Bach was the director of the Collegium musicum in Leipzig, a student musical society that gave concerts. He led this group from 1729 to 1741, and it is believed Bach wrote these concertos for performance at these concerts.The D minor concerto sees Bach use the same music for strings as in the original violin concerto while the solo part is filled out harmonically from the solo violin part of the original. Bach obviously strove to make the keyboard version as virtuosic as the violin version. Bach was familiar with his contemporary Vivaldi's concertos and they exerted a large influence on Bach's concerto style.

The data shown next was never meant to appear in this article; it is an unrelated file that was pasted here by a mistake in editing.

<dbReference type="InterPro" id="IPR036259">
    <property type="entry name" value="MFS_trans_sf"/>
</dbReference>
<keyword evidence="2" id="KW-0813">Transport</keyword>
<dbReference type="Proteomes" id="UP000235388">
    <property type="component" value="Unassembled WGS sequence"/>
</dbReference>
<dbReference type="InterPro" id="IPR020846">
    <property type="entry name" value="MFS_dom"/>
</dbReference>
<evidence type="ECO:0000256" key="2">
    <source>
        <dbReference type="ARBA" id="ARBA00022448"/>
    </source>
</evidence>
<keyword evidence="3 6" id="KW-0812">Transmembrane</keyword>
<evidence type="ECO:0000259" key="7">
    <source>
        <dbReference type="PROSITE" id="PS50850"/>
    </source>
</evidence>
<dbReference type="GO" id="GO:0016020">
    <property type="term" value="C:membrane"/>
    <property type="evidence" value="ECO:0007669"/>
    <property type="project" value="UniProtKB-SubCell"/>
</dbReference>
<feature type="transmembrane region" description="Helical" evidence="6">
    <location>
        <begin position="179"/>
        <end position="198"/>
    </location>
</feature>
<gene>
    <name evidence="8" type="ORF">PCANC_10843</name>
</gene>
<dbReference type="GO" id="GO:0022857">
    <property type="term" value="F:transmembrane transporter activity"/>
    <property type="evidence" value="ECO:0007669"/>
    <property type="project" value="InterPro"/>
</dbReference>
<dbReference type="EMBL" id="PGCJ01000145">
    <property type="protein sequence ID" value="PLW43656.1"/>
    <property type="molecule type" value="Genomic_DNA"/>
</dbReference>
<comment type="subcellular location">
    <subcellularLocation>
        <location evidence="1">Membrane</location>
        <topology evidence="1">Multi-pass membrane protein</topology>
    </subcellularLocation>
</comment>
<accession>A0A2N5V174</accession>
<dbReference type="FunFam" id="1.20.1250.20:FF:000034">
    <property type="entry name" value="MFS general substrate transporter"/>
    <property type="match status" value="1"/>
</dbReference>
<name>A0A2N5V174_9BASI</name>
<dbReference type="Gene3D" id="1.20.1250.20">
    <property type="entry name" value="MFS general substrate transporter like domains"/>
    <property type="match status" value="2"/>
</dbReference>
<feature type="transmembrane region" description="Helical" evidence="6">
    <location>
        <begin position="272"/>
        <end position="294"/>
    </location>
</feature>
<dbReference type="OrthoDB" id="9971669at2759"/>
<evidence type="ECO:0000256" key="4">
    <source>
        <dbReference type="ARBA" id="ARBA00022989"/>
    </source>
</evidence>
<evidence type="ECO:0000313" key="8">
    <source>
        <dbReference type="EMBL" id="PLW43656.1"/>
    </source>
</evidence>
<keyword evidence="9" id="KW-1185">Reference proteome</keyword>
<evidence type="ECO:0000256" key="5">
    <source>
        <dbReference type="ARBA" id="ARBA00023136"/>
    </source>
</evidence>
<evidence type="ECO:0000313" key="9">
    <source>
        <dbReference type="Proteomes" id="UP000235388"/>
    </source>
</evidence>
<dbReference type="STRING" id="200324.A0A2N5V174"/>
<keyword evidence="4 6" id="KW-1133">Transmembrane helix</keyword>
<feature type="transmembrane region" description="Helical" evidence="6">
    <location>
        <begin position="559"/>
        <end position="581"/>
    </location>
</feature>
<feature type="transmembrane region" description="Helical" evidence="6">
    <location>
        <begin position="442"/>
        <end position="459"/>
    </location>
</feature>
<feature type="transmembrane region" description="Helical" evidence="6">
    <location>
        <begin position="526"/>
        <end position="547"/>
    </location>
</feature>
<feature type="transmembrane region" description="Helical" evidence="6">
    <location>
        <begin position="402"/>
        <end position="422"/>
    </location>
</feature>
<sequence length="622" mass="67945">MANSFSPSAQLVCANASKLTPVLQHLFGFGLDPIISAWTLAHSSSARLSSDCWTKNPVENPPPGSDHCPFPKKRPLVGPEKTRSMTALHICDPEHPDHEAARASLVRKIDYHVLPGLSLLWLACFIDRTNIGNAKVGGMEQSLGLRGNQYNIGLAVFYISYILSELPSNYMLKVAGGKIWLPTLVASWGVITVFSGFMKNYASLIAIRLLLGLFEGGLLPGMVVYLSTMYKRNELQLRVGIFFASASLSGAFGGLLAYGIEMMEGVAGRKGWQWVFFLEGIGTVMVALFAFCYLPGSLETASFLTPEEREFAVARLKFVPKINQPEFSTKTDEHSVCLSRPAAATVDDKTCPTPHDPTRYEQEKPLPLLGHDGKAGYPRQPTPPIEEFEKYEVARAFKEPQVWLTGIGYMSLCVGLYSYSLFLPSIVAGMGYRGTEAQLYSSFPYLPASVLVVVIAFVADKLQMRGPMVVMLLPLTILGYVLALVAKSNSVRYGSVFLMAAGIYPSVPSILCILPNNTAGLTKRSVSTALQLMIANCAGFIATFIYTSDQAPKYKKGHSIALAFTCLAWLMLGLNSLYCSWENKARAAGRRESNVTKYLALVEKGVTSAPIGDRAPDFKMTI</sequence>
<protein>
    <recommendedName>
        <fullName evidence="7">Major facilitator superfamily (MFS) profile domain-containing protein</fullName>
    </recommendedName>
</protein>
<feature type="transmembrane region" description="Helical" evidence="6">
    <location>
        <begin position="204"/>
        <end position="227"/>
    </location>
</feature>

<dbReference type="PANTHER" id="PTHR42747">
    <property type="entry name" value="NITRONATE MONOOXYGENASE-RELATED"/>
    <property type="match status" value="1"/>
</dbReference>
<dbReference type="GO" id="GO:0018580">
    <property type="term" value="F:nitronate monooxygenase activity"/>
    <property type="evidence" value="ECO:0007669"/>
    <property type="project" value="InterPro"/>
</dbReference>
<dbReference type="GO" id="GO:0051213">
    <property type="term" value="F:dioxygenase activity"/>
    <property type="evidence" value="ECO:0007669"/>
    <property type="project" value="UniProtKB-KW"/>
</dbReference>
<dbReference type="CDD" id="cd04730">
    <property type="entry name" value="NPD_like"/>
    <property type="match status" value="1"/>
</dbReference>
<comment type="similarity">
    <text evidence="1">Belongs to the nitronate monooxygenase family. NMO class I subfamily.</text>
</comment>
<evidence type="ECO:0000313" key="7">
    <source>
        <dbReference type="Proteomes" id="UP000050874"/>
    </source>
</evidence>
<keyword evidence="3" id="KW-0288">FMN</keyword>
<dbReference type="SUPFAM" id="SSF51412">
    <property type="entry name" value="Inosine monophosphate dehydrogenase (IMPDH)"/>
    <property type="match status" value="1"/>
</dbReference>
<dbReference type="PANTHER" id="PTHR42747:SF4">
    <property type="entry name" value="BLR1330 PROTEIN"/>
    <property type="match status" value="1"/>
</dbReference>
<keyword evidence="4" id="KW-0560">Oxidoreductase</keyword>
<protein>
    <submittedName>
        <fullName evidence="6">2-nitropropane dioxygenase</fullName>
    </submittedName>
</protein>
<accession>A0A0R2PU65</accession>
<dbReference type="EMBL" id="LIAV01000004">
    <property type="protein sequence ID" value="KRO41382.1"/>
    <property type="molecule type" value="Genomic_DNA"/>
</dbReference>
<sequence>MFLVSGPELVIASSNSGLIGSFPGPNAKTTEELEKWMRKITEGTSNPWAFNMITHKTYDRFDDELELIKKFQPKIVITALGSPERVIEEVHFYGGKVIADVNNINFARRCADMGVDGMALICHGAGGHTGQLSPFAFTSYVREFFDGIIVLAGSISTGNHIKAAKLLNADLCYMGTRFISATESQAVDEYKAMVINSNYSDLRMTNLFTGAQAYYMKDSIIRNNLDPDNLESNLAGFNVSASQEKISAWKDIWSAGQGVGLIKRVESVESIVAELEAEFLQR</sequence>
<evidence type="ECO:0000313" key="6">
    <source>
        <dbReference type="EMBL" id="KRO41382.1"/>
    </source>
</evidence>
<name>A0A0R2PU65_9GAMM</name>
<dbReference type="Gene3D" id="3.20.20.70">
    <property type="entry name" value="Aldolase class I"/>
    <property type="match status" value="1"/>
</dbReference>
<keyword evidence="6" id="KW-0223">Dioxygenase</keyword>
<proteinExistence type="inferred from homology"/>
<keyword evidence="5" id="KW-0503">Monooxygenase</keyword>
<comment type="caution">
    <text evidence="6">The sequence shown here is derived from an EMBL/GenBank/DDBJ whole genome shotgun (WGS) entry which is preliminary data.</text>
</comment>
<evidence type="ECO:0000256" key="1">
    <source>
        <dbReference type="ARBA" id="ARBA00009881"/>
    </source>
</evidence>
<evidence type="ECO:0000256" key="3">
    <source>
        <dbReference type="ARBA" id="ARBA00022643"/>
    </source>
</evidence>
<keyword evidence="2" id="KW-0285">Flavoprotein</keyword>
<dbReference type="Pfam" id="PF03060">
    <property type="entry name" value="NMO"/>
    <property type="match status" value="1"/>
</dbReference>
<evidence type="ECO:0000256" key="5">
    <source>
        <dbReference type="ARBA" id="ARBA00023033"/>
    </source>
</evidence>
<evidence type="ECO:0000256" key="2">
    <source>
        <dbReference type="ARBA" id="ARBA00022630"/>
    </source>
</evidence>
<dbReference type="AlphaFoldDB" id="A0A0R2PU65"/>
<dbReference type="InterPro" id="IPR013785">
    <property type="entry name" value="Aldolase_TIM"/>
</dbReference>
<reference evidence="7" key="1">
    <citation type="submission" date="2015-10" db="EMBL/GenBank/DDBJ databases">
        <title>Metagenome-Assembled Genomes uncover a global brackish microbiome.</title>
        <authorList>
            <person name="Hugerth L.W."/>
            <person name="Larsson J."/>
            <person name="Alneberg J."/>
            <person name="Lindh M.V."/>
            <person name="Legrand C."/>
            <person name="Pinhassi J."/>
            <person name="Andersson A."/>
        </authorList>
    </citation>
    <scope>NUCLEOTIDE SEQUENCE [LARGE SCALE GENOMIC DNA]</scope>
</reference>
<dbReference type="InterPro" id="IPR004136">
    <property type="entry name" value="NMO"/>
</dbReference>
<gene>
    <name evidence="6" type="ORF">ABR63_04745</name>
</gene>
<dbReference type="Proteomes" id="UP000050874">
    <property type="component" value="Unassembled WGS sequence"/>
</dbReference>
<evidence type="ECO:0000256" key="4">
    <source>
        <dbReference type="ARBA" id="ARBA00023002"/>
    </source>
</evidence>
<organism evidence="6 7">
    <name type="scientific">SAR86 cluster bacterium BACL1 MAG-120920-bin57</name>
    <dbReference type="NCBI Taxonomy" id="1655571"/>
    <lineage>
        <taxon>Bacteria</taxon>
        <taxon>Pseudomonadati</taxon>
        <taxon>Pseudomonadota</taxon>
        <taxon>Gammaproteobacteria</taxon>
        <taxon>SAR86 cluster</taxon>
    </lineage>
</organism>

The concerto is in three movements:
- Allegro - Written in ritornello form, which simply put, has the orchestra play a recurring passage after which the solo instrument develops fragments of the passage. This dialogue between orchestra and soloist continues, with each repetition of the original passage whole or in part being in a different key and the soloist expanding the passage until the piece ends with orchestra and soloist playing the original passage in the home key.
- Adagio - A very expressive movement, the right hand of the soloist plays the melody of the original violin version that Bach has masterfully transformed to the full harmony and texture of the harpsichord while the left hand plays with the string accompaniment.
- Allegro - This movement is also in ritornello form and is thematically related to the first movement.